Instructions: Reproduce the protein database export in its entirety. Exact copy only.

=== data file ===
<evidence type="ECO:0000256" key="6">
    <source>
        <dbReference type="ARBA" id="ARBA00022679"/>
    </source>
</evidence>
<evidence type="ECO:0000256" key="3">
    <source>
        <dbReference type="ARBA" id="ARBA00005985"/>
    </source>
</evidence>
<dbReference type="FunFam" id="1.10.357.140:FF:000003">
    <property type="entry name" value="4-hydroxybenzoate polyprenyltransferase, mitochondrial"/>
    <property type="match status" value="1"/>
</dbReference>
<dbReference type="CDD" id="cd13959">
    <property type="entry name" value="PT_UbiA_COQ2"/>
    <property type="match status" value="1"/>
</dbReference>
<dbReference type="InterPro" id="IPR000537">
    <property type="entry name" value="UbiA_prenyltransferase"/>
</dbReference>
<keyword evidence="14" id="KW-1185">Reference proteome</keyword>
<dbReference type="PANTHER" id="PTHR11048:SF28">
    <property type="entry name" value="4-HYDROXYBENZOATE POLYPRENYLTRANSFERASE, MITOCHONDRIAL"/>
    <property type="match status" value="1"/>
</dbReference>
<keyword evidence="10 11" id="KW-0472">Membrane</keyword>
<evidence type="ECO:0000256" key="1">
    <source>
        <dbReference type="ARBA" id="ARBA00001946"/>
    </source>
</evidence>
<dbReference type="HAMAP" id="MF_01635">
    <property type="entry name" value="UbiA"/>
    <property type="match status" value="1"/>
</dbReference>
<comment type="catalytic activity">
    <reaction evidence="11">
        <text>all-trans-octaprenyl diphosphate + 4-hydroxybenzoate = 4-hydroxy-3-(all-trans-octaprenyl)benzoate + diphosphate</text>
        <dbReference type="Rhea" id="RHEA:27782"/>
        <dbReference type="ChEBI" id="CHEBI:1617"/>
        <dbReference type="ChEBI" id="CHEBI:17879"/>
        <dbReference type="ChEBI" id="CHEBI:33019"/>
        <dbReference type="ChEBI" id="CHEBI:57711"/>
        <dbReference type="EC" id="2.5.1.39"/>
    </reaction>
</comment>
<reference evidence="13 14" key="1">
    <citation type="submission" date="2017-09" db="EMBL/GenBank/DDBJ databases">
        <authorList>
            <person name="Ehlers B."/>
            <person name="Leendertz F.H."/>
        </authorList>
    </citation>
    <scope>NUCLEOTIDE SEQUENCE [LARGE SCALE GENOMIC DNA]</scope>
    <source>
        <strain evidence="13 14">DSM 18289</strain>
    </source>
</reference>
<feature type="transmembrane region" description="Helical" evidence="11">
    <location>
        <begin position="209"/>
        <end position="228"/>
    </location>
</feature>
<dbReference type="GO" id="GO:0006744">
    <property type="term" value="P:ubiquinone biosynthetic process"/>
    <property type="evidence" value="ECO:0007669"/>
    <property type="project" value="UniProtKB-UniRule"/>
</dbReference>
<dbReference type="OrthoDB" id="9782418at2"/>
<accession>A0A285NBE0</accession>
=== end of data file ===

<evidence type="ECO:0000256" key="6">
    <source>
        <dbReference type="ARBA" id="ARBA00022679"/>
    </source>
</evidence>
<evidence type="ECO:0000256" key="3">
    <source>
        <dbReference type="ARBA" id="ARBA00005985"/>
    </source>
</evidence>
<dbReference type="FunFam" id="1.10.357.140:FF:000003">
    <property type="entry name" value="4-hydroxybenzoate polyprenyltransferase, mitochondrial"/>
    <property type="match status" value="1"/>
</dbReference>
<dbReference type="CDD" id="cd13959">
    <property type="entry name" value="PT_UbiA_COQ2"/>
    <property type="match status" value="1"/>
</dbReference>
<dbReference type="InterPro" id="IPR000537">
    <property type="entry name" value="UbiA_prenyltransferase"/>
</dbReference>
<keyword evidence="14" id="KW-1185">Reference proteome</keyword>
<dbReference type="PANTHER" id="PTHR11048:SF28">
    <property type="entry name" value="4-HYDROXYBENZOATE POLYPRENYLTRANSFERASE, MITOCHONDRIAL"/>
    <property type="match status" value="1"/>
</dbReference>
<keyword evidence="10 11" id="KW-0472">Membrane</keyword>
<evidence type="ECO:0000256" key="1">
    <source>
        <dbReference type="ARBA" id="ARBA00001946"/>
    </source>
</evidence>
<dbReference type="HAMAP" id="MF_01635">
    <property type="entry name" value="UbiA"/>
    <property type="match status" value="1"/>
</dbReference>
<comment type="catalytic activity">
    <reaction evidence="11">
        <text>all-trans-octaprenyl diphosphate + 4-hydroxybenzoate = 4-hydroxy-3-(all-trans-octaprenyl)benzoate + diphosphate</text>
        <dbReference type="Rhea" id="RHEA:27782"/>
        <dbReference type="ChEBI" id="CHEBI:1617"/>
        <dbReference type="ChEBI" id="CHEBI:17879"/>
        <dbReference type="ChEBI" id="CHEBI:33019"/>
        <dbReference type="ChEBI" id="CHEBI:57711"/>
        <dbReference type="EC" id="2.5.1.39"/>
    </reaction>
</comment>
<reference evidence="13 14" key="1">
    <citation type="submission" date="2017-09" db="EMBL/GenBank/DDBJ databases">
        <authorList>
            <person name="Ehlers B."/>
            <person name="Leendertz F.H."/>
        </authorList>
    </citation>
    <scope>NUCLEOTIDE SEQUENCE [LARGE SCALE GENOMIC DNA]</scope>
    <source>
        <strain evidence="13 14">DSM 18289</strain>
    </source>
</reference>
<feature type="transmembrane region" description="Helical" evidence="11">
    <location>
        <begin position="209"/>
        <end position="228"/>
    </location>
</feature>
<dbReference type="GO" id="GO:0006744">
    <property type="term" value="P:ubiquinone biosynthetic process"/>
    <property type="evidence" value="ECO:0007669"/>
    <property type="project" value="UniProtKB-UniRule"/>
</dbReference>
<dbReference type="OrthoDB" id="9782418at2"/>
<accession>A0A285NBE0</accession>